Burges Salmon’s client-focued response to the pandemic secured it the Employment Law Firm of the Year award in 2021. We take a closer look at its entry and those of our other finalists.
From the outset of pandemic, Burges Salmon worked to ensure its clients had immediate access to its expert legal advice. It sought to support clients in making difficult and often financially significant decisions for the benefit of their businesses based on untested areas of law and kept clients and the wider HR community up-to-date on new laws and developments.
The firm’s 27-strong employment team offered each client an assigned team of lawyers with directories of contact details for each lawyer. This meant whenever a client got in touch, they would be speaking with a lawyer who already knew them and their business.
The furlough scheme left major employment law issues unanswered and with business-critical decisions on their shoulders, clients sought urgent solutions.
In response, Burges Salmon broadened its use of alternative digital channels – such as video, webinars and blogs – devising an enhanced and innovative offering so its mailing list of more than 3,000 HR clients and contacts have the latest information in digestible and user-friendly formats. These included an innovative handbook for the HR community, in-depth guidance notes, live webinars, roundtables and a video series on hybrid and flexible working. Reviews from clients included: “the Burges Salmon team were always responsive and available whenever urgent advice was needed”.
Judges were impressed with testimonials given by Burges Salmon’s clients, which highlighted how appreciative they were of the firm’s help in navigating the issues that Covid-19 created.
Within hours of the onset of lockdown in March 2020, Irwin Mitchell’s law team had successfully mobilised its team for homeworking, moving 3,000 staff to a remote model in four days. Throughout the pandemic it continued to provide technically excellent yet commercially relevant advice, generating new clients, partnerships and raising the profile of the team.
It created a programme of more than 140 webinars on the key pandemic legal changes for employers and adopted a digital approach to training, reaching more than 15,000 delegates. The firm hosted its first ever national HR conference, attended (virtually) by more than 650 delegates.
Via Passle blogs, the firm consolidated government briefings, guidance documents, best practice, and commentary to
produce jargon-free, practical, bitesized articles, which it communicated immediately to clients and contacts.
Irwin Mitchell migrated its client portal to a new platform and refreshed template letters,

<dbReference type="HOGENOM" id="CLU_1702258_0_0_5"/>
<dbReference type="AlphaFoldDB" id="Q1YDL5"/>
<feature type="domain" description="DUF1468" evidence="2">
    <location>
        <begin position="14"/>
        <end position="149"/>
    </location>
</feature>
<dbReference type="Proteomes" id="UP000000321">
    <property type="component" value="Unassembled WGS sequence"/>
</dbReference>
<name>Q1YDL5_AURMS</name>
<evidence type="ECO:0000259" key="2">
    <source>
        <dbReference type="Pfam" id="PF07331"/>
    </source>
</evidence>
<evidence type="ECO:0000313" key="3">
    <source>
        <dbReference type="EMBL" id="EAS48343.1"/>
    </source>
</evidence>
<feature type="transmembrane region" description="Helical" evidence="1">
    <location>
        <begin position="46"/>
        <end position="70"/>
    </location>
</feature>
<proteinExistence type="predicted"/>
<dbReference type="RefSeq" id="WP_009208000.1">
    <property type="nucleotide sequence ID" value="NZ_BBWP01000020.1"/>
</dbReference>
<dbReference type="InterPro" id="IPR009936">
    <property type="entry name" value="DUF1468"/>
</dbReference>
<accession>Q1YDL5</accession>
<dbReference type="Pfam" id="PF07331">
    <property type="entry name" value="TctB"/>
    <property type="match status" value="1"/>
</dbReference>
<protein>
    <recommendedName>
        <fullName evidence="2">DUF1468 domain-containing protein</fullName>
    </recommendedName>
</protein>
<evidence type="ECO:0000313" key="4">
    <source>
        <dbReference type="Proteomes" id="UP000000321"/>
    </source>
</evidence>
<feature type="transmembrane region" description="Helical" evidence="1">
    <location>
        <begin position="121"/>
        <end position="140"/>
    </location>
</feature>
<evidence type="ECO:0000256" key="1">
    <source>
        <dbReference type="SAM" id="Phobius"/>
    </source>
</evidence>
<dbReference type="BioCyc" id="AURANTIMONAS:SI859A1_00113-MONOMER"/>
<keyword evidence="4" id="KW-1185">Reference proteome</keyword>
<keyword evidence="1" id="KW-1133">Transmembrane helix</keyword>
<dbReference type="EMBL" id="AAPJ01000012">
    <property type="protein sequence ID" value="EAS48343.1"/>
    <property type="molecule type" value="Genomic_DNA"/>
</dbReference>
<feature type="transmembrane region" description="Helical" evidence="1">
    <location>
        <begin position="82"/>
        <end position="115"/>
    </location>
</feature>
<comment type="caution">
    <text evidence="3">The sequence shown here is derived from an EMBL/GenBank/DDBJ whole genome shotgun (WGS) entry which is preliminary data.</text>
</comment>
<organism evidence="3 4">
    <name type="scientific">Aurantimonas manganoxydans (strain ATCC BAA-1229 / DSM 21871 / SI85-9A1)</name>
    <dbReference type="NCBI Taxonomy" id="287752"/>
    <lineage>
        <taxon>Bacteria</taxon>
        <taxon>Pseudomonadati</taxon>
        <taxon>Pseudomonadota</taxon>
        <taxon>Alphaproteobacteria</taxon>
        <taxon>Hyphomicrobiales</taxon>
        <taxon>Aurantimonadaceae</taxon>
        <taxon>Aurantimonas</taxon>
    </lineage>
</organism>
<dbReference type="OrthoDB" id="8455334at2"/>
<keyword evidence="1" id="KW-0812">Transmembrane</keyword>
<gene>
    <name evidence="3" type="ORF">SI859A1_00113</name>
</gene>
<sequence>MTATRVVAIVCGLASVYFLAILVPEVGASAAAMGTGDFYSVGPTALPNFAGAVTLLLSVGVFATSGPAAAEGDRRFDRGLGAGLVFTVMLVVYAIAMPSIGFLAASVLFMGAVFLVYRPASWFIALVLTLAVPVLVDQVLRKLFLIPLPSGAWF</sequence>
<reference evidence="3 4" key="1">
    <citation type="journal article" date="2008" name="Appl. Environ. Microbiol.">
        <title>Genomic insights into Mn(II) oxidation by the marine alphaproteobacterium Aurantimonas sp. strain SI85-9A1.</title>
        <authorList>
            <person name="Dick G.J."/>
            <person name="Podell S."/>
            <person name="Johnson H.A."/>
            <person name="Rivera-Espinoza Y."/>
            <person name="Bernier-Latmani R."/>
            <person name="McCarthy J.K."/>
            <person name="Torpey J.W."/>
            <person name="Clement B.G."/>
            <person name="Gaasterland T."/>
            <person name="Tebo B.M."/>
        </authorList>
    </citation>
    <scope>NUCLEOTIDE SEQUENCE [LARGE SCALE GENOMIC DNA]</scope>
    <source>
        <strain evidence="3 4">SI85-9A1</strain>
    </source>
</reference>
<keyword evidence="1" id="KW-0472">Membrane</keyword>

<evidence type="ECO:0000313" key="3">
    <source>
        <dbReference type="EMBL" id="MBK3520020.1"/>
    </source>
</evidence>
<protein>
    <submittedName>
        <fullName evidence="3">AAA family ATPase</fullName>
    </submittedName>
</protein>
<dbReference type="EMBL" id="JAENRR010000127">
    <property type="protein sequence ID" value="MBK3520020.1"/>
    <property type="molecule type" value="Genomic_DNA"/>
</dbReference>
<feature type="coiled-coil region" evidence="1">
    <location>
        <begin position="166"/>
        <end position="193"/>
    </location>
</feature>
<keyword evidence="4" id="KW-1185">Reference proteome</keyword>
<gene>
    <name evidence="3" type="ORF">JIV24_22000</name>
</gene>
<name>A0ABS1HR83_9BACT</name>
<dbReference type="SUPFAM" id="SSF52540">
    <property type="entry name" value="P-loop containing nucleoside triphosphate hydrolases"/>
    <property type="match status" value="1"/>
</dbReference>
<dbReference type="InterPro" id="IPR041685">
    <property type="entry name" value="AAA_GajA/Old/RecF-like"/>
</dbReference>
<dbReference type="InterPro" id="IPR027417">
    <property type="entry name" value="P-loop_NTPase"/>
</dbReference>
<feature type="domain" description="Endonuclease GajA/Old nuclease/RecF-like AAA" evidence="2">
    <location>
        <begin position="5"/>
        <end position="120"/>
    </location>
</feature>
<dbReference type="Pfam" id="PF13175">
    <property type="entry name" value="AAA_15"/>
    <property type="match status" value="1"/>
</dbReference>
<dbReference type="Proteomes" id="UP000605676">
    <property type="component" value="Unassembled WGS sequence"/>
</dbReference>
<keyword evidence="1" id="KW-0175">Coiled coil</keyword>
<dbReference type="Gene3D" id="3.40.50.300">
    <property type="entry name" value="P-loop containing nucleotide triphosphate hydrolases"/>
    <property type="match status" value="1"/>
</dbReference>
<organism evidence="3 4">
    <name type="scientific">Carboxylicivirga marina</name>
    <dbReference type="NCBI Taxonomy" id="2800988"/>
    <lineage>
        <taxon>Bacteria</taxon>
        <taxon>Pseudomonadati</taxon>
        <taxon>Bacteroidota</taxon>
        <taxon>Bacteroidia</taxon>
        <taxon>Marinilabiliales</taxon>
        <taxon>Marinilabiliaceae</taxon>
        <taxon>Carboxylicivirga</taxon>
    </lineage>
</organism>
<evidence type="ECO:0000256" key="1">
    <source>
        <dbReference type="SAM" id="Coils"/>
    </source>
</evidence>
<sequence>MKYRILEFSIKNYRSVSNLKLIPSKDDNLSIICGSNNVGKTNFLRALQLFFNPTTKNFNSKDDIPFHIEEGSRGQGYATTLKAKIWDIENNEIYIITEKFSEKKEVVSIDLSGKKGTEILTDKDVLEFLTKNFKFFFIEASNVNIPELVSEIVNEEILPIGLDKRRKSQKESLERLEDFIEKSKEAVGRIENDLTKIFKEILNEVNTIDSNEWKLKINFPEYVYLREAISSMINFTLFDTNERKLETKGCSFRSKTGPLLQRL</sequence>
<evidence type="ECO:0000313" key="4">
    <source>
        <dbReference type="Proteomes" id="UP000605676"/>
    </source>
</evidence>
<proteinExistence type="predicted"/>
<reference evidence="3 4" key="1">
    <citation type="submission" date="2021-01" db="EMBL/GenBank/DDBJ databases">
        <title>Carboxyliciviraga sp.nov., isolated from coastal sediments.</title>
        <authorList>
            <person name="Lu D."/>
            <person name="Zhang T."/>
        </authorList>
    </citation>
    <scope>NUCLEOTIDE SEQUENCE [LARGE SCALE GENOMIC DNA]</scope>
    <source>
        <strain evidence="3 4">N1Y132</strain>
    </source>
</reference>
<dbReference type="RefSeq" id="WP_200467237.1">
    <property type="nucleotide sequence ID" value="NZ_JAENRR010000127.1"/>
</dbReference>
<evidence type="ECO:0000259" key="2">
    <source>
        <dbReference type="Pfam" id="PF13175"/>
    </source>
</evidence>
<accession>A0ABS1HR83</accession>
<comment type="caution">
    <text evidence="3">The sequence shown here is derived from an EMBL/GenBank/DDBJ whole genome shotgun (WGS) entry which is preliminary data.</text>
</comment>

policies and handbooks, ensuring that its clients had up-to-date materials (to reflect the changes in employment law brought on by the pandemic and lockdown) at no cost to them. Its strategy helped the firm to grow its client base and gain new work from existing clients. It has grown fee income by over 66% in the last three years, from c£6m to £10m.
The team at Winckworth Sherwood is passionate about ethics and leadership. At its annual workforce conference in 2020 it discussed how how leaders should set “the tone from the top”. To push this further, it conducted research in January 2021 into ethical leadership during the course of the pandemic, looking at how employers have responded to the pandemic, the impact on employees and what this could mean for the future of work.
This involved conducting a YouGov survey of 1,000+ employees and 500+ HR decision makers, and holding in-depth
interviews with HR decision-makers. The findings proved invaluable to Winckworth Sherwood’s clients, providing an insight into market trends, some ideas as to what they could do to better support their workforce and what long-term
changes they could make to attract and retain staff. It ran two oversubscribed roundtables in March about how to
handle new working practices as lockdown was eased.
The research helped arm the firm with the knowledge to guide clients on complex issues, such as giving full consideration to the business case for implementing workplace changes. It showed the benefits of ensuring full transparency with employees, despite the challenges of working remotely. The research also shone light on the need for proper consultation processes where redundancies were unavoidable. The firm has provided assistance to several clients who have embarked on collective redundancy exercises because of the pandemic.
Winckworth Sherwood’s advice in navigating these complex issues has resulted in only a handful of tribunal claims (despite thousands of employees being impacted), demonstrating that even large-scale redundancy exercises, if handled ethically in line with the employer’s legal obligations, can be accepted by employees and cause minimal fallout for the business.
The firm has also worked with a number of other businesses across the sectors to support them in effectively using the furlough scheme in order to minimise pay cuts and redundancies as well as claims from employees.